Association For Consumer Research 1983 Presidential Address: ACR - Yesterday, Today, and Tomorrow

Kenneth L. Bernhardt, Harvard University
[ to cite ]:
Kenneth L. Bernhardt (1984) ,"Association For Consumer Research 1983 Presidential Address: ACR - Yesterday, Today, and Tomorrow", in NA - Advances in Consumer Research Volume 11, eds. Thomas C. Kinnear, Provo, UT : Association for Consumer Research, Pages: 1-3.

Advances in Consumer Research Volume 11, 1984      Pages 1-3

ASSOCIATION FOR CONSUMER RESEARCH

1983 PRESIDENTIAL ADDRESS: ACR - YESTERDAY, TODAY, AND TOMORROW

Kenneth L. Bernhardt, Harvard University

Shortly after I was elected president of the Association for Consumer Research, I wrote to a number of people I knew in the organization and asked for suggestions as to what I could do during my year in office. One person made the profound suggestion that I not do what many past presidents have done, and that is to begin my address to this annual conference by giving endless lists of people without whose tireless efforts....But as I said in my first column in the Newsletter, the president's job is easy - all one has to do is appoint the right people and stay out of their way. If I have had any success this year at all, that's where it is.

With substantial help from the board, I appointed the right people and stayed out of their way. I therefore feel an obligation to ignore the advice I received and to thank publicly a few of the many people who have been of help. I want to start by acknowledging the incredible contribution that Keith Hunt has made to the organization. As one of only five people who have held the office of executive secretary, I think I know what he has had to do this year. It is far more than I had to do when I was in that position several years ago. When Keith took over the office, he inherited a variety of problems and immediately straightened them out. He has really done a magnificent job this year and I want to thank him for making me look good and making the organization look good.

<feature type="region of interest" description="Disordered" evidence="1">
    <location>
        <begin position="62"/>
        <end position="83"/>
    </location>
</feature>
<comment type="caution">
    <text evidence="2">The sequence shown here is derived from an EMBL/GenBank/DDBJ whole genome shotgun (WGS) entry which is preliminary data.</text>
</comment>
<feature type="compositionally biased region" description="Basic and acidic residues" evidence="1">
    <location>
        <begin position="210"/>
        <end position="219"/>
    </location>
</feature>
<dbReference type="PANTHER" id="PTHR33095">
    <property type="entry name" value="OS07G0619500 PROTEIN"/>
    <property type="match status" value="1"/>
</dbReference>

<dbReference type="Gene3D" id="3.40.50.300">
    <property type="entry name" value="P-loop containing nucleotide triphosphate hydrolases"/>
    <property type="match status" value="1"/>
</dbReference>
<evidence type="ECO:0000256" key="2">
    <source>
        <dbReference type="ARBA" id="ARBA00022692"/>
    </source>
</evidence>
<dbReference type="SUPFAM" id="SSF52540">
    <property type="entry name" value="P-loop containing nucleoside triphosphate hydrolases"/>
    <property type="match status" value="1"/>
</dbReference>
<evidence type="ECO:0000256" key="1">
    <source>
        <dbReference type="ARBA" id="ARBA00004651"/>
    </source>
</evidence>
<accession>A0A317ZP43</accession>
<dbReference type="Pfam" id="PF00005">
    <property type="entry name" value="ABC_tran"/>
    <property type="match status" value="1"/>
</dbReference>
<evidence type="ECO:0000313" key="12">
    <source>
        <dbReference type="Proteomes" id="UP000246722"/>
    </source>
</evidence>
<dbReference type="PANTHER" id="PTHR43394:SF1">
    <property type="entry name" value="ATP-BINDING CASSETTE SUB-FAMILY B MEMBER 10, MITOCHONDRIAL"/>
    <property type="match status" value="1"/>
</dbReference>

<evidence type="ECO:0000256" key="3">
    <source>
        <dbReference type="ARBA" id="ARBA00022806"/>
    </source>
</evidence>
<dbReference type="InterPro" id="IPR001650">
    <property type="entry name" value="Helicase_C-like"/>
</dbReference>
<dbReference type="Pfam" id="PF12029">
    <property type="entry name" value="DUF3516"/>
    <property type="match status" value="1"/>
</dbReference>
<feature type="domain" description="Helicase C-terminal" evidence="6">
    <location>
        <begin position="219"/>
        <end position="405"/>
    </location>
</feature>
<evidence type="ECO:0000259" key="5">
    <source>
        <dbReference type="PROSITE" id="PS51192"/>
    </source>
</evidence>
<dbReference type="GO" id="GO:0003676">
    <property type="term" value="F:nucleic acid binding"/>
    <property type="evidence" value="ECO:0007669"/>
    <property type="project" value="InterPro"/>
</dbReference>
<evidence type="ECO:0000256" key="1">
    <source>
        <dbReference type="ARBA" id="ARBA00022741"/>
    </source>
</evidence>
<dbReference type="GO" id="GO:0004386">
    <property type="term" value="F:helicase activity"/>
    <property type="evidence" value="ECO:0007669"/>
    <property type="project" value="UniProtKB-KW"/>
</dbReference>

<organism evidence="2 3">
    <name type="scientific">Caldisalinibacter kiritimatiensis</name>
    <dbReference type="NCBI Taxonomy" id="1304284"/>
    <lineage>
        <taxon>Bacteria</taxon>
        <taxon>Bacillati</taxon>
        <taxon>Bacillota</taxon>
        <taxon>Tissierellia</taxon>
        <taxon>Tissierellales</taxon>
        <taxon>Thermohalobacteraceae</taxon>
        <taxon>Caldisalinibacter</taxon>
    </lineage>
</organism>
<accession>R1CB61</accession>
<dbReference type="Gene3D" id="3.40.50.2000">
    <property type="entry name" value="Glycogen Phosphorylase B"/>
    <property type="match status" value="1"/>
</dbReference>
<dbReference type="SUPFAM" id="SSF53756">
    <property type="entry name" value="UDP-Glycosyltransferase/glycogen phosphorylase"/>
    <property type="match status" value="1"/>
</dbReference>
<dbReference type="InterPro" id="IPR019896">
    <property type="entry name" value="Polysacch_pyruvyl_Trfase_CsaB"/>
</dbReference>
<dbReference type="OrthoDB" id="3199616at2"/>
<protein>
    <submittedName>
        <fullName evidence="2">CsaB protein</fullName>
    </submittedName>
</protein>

I have been committed to a broadening of the annual conference program, for I feel very strongly that one of this organization's major strengths is its interdisciplinary nature. When appointing Tom Kinnear as program chairperson, I challenged the program committee to develop a program that would be of interest to the many broad segments within ACR. I think they have done that. It took an awful lot of work and I thank Tom and the program committee.

Another person who has done a great deal of work this year for the good of the organization is Richard Yalch. He has turned the Newsletter into a very effective vehicle for communicating among ourselves what kinds of things we're doing. Finally, I want to thank Jerry Zaltman, Jagdish Sheth, Hal Kassarjian, and the many other past presidents who have been so supportive of me and the organization this year, contributing the benefits of their wisdom and their many years of involvement.

My speech this year is going to be a little different from those of recent vintages. Reading through the past presidents' speeches, which I recommend to you, I was struck by the kinds of concerns they have had. There have been some very eloquent pleas for more theory in our field, for more scientific inquiry, for more relevance and for working on more relevant problems, for better quality in what we do, and for more ethical considerations in the dissemination of what we do. I thoroughly endorse all of those concerns. But that's not what I think I can contribute and not what I want to talk about today.